In his 1970 book The Defence of Australia, the anti-communist operative BA Santamaria was highly critical of Menzies’ alleged complacency concerning Australian defences in the 1950s and 60s. Within a few years, they were criticising the policies of others together over a whiskey or two. Nowadays Menzies and Santamaria are heroes of the centre-right.

Morrison is known to admire three former right-of-centre prime ministers: Joseph Lyons, who led the United Australia Party (the Liberal Party’s predecessor) in the 30s to three victories before dying in office; Menzies, who in his second term led the Coalition to seven elections before retiring; and John Howard, who won four elections before losing to Kevin Rudd in 2007. This trio won 12 elections out of 13 while governing well. They’re pretty good role models.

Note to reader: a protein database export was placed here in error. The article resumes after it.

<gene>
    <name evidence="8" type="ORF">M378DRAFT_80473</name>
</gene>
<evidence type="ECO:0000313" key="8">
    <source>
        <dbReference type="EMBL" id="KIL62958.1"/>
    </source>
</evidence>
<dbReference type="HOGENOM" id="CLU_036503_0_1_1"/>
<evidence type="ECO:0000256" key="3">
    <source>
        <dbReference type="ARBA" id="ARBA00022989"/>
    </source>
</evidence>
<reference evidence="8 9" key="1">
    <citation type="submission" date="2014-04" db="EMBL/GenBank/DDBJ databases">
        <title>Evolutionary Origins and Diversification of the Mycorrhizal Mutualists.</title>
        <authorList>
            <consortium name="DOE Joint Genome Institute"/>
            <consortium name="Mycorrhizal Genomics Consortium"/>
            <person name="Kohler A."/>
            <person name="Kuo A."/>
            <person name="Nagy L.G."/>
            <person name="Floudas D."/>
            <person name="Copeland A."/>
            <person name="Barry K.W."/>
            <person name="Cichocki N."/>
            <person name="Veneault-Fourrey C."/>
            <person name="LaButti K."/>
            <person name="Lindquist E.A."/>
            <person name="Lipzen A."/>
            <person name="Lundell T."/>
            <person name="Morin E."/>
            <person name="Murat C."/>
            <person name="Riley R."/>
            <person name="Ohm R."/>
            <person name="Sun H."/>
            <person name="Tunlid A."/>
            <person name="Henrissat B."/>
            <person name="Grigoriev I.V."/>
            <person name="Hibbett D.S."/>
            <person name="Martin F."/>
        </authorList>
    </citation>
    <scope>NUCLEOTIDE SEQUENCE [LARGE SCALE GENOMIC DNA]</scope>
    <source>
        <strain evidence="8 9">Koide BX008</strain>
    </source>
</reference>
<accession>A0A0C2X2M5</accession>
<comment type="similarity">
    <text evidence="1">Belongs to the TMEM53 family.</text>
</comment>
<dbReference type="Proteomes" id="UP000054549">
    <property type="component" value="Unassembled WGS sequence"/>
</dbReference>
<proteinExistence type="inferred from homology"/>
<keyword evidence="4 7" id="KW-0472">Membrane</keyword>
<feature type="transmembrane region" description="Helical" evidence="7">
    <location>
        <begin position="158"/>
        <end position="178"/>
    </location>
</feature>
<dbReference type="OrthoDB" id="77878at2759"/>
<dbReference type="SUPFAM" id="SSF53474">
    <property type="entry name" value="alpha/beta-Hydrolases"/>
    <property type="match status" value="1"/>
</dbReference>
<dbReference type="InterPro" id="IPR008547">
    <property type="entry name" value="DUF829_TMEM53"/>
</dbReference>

Sure, Morrison is a pragmatic politician — as were Lyons, Menzies and Howard. But he is also a thoughtful and committed one. Agree or disagree with Morrison, the beliefs that he laid down in his initial years in politics reveal a thoughtful and committed politician. They include his first parliamentary speech in February 2008 and his address to the Sydney Institute in December 2010.

Right now, the immediate task of the Morrison government is to govern well in leading Australia out of the economic consequence of the pandemic and to oversee the rollout of the COVID-19 vaccine.

If he succeeds, Morrison would have met McLean’s demand of four decades ago.